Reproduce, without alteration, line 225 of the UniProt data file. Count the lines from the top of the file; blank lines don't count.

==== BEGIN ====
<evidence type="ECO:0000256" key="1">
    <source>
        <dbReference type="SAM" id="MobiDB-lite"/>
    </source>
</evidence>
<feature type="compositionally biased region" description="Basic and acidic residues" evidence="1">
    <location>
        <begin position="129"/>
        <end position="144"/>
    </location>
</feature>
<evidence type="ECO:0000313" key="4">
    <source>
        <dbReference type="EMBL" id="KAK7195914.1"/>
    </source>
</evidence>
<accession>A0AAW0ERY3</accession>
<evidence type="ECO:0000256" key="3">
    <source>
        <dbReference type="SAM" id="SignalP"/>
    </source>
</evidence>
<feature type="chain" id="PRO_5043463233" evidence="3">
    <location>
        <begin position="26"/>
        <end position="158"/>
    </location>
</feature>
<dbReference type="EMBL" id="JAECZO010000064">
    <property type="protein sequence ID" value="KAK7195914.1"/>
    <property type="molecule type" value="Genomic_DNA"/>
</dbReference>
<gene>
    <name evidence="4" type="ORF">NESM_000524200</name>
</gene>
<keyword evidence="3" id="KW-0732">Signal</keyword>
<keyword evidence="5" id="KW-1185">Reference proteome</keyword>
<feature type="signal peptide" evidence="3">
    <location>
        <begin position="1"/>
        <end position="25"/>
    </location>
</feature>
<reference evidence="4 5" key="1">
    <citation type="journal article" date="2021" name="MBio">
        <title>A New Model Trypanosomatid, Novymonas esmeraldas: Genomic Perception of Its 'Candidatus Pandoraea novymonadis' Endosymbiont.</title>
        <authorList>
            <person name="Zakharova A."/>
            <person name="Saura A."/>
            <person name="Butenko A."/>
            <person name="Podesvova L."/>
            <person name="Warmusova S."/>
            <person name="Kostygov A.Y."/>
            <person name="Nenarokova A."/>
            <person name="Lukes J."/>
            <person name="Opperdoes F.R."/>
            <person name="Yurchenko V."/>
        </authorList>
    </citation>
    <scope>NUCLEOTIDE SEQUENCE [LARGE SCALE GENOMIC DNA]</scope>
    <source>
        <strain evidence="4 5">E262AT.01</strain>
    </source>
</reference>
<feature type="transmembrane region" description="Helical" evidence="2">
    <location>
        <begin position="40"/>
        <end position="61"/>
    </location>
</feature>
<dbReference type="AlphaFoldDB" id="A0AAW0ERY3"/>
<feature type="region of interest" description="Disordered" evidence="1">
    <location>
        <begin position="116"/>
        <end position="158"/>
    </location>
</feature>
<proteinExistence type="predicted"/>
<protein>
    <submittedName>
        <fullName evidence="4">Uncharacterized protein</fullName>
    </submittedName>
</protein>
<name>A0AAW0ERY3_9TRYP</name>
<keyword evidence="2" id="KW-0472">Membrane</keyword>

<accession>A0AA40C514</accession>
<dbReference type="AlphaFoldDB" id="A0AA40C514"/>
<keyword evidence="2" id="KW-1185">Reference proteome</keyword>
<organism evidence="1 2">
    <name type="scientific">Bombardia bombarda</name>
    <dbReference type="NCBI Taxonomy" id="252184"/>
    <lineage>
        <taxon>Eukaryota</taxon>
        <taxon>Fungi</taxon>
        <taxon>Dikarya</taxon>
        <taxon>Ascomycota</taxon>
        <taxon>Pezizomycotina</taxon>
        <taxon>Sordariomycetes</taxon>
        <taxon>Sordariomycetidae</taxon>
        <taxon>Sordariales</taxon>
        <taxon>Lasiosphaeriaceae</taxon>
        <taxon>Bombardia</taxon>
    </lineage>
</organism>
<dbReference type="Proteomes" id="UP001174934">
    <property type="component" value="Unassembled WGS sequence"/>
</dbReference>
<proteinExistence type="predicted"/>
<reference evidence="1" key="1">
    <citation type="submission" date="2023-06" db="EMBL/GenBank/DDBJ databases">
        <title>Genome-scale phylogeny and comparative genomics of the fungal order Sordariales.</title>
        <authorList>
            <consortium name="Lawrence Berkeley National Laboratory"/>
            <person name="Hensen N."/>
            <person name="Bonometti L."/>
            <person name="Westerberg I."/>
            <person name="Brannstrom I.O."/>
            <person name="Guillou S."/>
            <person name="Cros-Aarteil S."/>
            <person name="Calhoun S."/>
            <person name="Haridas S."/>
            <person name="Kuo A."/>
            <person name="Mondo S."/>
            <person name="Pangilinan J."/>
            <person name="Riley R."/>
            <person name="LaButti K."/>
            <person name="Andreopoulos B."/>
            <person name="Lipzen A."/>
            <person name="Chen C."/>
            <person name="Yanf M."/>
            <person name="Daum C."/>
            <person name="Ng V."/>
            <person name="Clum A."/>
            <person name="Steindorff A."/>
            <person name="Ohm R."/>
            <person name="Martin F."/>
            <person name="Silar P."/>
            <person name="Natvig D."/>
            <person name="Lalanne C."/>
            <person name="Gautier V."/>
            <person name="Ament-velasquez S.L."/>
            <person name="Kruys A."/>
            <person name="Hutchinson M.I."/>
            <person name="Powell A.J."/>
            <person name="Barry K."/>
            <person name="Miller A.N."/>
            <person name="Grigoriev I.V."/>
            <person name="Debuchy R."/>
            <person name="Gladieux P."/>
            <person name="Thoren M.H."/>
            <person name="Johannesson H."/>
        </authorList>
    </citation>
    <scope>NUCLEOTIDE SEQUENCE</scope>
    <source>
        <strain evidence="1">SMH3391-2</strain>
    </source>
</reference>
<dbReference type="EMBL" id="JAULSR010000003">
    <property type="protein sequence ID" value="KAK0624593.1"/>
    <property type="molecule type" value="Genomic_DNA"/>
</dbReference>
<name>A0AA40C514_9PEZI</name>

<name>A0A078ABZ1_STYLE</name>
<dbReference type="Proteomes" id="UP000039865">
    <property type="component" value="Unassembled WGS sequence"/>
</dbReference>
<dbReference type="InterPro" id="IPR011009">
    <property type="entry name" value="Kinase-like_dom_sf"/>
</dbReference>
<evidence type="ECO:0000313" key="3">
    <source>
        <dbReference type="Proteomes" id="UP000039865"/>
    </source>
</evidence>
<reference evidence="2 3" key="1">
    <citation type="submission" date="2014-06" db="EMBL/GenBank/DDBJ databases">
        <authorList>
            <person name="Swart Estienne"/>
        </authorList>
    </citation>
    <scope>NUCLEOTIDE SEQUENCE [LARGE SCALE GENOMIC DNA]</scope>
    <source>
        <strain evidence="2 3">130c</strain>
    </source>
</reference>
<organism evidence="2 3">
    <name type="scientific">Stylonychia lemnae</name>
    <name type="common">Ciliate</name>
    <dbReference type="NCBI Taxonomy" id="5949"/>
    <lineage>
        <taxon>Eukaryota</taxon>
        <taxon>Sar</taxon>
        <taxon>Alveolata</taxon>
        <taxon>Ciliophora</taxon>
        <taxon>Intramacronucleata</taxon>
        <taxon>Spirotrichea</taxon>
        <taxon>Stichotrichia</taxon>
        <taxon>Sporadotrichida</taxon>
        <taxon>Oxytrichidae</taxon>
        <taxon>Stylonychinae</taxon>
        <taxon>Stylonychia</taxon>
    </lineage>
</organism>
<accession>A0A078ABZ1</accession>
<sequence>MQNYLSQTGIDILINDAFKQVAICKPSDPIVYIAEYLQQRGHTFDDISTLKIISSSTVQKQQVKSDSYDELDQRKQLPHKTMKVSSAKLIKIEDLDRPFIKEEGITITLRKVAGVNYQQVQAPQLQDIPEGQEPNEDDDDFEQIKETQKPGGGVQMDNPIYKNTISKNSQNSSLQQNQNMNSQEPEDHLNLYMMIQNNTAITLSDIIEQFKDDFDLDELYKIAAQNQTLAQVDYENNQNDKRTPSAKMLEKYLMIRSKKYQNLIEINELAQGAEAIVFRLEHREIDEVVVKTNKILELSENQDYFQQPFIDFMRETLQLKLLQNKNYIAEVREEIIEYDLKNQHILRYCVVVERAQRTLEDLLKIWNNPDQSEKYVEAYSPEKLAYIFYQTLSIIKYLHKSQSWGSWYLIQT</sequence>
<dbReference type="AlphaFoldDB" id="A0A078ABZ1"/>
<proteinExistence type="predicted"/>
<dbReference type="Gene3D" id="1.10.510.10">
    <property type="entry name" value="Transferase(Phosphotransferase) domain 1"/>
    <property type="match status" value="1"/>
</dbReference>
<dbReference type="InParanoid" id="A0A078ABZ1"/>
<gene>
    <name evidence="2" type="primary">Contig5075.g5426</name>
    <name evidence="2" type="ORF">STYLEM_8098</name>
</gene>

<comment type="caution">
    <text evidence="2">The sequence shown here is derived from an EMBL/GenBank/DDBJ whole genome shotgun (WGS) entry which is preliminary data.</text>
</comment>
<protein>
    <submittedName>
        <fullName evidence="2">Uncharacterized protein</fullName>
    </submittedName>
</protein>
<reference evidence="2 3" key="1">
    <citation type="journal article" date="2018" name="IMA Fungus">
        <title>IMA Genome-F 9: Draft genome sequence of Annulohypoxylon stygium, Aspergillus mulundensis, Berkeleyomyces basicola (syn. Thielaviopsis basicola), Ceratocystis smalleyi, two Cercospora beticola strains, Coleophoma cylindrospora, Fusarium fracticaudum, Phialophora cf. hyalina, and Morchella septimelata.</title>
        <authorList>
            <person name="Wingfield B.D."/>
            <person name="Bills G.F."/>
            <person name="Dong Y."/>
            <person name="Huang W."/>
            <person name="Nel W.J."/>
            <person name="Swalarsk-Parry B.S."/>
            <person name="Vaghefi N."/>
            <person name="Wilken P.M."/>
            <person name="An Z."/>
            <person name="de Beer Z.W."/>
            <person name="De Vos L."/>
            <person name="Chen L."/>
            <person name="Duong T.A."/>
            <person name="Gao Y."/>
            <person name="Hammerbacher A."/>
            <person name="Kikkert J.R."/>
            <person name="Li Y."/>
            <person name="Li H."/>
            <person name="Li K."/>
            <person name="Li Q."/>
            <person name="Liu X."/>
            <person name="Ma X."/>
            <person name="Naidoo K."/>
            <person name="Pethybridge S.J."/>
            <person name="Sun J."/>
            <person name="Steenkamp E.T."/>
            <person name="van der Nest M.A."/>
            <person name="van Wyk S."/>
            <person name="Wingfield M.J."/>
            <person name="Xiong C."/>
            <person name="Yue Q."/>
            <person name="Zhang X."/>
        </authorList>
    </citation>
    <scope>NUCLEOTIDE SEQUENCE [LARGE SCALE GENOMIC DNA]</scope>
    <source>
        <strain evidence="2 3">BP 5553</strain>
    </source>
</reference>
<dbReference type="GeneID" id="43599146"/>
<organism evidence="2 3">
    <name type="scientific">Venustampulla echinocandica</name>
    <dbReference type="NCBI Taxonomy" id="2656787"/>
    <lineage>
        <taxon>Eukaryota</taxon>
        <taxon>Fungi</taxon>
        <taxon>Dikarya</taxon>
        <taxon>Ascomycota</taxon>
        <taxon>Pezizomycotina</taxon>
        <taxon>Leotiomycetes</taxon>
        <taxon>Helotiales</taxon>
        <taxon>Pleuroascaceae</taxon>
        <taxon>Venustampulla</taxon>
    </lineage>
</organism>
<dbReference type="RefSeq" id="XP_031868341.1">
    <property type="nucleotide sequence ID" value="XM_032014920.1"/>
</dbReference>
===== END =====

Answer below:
</protein>